The 8th Chamber of the Council of State on Thursday discussed an appeal filed by a lawyer who was denied a identity card by the TBB after she submitted a photo of herself with a headscarf. The lawyer asked the court to stay the execution of Article 20 of the TBB’s “Lawyers’ Code of Practice,” which stipulates that lawyers and interns “perform their profession at courts in an appearance that would suit the profession and without headscarf.”
The chamber issued a stay of execution on the “without headscarf” part of the article with a majority of votes on the grounds that the article erroneously regards the profession only as a public service and obliges lawyers to abide by rules which are in place for state employees.
The court noted that practicing law as a lawyer is — although a public service — a private business in the way it is conducted. “Since the profession has codes of practice of its own, practicing law as a lawyer is not seen within the definition of public service. Putting the profession under the codes of practice of state employees just on the grounds that lawyers provide public service would not comply with the qualities and necessities of the profession,” the court said.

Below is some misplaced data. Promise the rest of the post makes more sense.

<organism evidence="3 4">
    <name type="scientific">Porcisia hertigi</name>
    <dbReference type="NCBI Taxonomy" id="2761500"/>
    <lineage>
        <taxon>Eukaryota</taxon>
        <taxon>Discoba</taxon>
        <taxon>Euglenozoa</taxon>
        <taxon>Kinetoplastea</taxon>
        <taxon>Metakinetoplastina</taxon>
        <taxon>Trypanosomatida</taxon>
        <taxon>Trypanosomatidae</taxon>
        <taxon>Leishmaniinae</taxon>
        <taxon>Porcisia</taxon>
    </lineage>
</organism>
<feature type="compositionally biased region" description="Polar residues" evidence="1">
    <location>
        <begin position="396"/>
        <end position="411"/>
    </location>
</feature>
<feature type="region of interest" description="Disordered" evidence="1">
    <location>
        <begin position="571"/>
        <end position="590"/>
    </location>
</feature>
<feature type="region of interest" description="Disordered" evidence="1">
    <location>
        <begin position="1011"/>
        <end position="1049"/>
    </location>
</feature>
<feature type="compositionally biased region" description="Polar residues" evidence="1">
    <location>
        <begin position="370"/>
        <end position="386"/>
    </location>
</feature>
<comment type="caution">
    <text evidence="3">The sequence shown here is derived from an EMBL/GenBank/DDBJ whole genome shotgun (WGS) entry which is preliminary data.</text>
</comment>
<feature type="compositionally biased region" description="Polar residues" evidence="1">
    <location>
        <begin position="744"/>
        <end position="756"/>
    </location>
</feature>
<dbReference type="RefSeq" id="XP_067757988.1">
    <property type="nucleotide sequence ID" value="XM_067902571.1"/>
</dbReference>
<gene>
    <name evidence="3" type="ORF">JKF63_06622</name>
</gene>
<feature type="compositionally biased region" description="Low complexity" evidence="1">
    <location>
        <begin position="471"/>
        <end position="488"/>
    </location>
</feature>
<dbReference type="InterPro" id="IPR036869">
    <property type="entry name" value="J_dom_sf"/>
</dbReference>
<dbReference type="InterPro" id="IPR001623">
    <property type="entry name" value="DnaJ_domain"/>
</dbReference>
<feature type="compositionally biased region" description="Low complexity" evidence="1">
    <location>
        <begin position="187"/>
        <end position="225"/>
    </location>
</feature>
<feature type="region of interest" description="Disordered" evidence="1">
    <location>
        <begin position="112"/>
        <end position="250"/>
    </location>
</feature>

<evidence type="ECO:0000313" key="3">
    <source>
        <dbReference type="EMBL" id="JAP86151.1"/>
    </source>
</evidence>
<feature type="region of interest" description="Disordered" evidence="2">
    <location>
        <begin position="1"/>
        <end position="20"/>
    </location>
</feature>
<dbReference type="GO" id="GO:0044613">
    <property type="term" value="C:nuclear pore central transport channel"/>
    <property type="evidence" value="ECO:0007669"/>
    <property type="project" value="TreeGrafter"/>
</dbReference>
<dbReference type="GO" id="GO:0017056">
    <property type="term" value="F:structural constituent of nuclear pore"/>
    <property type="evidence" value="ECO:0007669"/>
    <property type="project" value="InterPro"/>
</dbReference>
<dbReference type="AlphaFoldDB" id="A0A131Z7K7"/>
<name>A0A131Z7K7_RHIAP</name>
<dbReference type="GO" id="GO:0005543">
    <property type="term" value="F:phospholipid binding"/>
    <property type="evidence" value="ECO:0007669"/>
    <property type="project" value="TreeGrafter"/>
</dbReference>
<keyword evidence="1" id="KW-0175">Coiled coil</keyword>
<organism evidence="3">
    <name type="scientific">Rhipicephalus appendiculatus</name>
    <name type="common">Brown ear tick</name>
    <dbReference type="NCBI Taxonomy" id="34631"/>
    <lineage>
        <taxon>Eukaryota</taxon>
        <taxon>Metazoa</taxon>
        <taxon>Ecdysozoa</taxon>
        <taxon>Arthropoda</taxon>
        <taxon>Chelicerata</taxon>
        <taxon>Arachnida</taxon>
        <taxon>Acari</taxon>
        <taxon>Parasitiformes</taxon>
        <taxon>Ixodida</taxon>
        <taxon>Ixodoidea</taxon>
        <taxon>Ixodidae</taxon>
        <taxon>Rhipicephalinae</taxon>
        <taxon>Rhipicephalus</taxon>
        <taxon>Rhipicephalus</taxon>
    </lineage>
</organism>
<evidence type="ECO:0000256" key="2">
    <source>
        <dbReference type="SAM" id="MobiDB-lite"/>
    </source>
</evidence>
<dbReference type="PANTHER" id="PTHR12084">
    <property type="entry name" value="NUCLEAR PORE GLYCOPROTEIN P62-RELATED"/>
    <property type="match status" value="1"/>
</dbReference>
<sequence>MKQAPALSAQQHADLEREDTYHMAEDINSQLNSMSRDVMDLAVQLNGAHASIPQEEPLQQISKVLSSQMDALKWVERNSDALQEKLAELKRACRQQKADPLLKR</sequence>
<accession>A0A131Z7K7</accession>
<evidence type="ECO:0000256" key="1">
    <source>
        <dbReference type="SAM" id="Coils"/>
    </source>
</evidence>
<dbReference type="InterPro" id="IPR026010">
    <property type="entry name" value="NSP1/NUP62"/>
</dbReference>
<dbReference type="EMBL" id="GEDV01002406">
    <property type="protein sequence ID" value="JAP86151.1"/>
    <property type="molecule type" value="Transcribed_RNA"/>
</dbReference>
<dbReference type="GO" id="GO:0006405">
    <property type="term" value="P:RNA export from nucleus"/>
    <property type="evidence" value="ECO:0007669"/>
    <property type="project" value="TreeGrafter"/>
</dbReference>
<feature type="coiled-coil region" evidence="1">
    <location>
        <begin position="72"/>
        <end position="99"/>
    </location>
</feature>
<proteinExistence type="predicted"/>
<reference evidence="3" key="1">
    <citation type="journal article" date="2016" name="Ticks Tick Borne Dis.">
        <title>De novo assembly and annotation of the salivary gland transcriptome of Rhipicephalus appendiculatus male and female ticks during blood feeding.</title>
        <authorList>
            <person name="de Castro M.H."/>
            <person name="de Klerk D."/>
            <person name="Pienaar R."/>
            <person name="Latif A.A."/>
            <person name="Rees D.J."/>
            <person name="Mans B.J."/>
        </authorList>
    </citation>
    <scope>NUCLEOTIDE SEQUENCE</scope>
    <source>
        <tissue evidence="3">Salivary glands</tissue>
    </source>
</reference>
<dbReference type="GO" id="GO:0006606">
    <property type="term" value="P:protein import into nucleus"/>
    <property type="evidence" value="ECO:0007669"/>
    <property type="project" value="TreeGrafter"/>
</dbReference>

The use of the Muslim headscarf has been a matter of contention in Turkey. A headscarf ban applies to certain public and government offices and locations in Turkey. The ban affects university students as well as those working in the public sector.
The headscarf ban in universities was eased after the Higher Education Board (YÖK) sent a circular to universities in 2010 asking them to allow headscarf-wearing students. Yet there are still some universities and professors who insist on implementing the ban.